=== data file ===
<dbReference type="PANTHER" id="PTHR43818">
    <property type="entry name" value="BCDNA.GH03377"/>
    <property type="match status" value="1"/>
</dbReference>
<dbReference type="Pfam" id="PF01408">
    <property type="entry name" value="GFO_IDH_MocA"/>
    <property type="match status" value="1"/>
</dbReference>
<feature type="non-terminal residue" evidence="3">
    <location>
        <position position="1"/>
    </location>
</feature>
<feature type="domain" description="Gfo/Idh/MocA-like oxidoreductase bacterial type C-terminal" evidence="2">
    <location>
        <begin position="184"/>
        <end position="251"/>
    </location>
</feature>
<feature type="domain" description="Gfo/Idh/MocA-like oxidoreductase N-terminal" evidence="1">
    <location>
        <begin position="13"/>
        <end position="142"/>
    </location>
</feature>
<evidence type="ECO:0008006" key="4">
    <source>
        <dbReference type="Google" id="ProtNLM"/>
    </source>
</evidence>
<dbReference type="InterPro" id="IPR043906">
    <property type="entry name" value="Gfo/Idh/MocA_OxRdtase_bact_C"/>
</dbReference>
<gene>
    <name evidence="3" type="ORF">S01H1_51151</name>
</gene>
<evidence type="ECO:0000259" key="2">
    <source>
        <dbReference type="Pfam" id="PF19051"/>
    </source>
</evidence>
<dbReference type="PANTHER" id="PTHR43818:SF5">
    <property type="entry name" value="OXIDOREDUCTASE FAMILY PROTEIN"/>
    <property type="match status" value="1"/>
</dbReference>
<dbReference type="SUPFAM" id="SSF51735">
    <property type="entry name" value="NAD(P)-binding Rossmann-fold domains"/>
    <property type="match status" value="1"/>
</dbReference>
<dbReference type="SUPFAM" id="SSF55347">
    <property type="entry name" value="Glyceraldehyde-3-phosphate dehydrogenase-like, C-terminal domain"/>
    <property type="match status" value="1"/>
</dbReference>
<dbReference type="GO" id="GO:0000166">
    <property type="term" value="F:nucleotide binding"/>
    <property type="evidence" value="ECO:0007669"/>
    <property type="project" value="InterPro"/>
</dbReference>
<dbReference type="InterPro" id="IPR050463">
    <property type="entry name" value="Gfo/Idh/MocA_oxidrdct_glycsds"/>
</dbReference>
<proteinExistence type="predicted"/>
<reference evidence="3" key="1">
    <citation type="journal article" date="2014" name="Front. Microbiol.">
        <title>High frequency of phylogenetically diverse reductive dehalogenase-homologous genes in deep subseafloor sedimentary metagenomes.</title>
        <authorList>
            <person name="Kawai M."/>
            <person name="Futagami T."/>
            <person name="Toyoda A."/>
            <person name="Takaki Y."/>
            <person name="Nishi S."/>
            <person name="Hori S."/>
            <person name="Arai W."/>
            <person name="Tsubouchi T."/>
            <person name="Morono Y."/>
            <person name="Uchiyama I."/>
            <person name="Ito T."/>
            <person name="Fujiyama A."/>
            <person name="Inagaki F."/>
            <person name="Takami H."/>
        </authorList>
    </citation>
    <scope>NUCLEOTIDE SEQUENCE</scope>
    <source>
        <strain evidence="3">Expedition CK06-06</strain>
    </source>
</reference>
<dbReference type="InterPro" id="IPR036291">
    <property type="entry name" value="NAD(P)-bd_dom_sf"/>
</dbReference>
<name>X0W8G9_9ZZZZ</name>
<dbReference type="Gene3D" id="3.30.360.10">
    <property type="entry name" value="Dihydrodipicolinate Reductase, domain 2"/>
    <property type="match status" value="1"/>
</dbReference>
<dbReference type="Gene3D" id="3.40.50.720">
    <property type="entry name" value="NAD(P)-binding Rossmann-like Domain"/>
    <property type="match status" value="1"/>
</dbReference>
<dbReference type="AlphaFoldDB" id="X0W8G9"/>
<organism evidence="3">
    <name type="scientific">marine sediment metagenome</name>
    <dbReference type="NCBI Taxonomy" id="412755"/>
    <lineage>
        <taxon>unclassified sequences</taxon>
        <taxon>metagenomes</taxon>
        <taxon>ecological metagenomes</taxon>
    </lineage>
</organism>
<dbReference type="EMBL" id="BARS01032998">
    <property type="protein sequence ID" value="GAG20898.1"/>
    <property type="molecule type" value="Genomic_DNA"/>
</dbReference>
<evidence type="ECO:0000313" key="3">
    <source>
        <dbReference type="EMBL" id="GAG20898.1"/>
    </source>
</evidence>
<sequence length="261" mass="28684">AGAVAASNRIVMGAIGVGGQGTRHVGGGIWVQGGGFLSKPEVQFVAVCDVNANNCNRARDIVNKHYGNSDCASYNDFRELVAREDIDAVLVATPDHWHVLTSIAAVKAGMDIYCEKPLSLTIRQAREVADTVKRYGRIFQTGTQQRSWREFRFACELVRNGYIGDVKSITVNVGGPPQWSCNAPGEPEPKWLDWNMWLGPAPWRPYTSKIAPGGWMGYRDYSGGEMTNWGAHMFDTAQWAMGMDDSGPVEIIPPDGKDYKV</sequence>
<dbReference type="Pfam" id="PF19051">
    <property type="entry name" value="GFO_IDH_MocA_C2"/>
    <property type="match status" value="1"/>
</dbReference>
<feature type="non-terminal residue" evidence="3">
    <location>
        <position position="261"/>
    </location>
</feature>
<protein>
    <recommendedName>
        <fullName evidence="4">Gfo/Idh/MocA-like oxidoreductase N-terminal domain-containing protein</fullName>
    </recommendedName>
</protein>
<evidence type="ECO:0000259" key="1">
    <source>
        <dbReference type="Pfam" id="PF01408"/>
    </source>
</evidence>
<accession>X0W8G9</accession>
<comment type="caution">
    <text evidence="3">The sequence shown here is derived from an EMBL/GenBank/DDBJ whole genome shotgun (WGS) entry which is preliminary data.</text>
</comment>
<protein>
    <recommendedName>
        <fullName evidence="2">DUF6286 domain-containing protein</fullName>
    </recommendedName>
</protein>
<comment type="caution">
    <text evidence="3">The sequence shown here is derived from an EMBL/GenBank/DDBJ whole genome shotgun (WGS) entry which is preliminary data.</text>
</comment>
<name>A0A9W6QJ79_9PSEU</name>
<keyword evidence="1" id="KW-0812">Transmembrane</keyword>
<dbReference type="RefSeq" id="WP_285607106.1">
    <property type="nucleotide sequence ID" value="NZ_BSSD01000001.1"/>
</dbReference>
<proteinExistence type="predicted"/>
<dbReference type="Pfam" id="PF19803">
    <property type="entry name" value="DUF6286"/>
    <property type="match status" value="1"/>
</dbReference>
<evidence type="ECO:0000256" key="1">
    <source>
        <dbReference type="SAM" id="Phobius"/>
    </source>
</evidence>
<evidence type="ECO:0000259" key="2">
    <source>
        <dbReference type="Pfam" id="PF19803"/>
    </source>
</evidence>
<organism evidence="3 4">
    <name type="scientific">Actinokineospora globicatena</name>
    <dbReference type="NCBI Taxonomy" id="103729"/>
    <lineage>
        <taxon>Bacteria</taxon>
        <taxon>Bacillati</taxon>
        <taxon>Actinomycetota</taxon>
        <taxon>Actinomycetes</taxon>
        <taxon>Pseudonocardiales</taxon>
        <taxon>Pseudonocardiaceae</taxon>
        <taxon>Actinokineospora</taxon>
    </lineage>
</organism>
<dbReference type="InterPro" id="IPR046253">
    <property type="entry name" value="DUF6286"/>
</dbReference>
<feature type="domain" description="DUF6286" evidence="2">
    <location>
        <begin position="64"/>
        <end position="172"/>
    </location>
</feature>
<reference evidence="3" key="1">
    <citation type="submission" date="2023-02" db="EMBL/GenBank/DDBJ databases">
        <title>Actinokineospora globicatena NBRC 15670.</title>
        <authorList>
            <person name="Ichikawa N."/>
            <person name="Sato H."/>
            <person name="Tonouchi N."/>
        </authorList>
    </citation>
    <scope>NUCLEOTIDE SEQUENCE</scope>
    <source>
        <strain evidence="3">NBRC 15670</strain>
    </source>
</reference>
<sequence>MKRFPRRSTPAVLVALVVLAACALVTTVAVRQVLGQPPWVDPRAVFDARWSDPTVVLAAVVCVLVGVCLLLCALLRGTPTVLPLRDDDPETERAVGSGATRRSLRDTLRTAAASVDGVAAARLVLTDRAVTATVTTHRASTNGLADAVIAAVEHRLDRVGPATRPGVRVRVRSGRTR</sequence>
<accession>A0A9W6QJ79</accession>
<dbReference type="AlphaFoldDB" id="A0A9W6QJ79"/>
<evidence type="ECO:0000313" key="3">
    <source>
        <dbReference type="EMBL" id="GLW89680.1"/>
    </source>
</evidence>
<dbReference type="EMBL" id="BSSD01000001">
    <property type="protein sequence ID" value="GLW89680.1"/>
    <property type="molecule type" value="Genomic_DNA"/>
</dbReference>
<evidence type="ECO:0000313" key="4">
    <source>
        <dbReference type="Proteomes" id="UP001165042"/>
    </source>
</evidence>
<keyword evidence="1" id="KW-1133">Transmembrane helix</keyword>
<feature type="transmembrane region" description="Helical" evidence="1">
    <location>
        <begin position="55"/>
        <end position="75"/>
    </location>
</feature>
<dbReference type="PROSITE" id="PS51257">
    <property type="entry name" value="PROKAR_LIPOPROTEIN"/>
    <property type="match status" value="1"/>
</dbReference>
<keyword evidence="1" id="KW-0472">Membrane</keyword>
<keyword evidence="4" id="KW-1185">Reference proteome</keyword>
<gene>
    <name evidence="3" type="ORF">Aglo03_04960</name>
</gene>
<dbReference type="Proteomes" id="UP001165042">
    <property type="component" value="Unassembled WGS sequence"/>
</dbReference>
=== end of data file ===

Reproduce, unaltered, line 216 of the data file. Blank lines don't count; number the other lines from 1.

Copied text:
    <property type="protein sequence ID" value="GLW89680.1"/>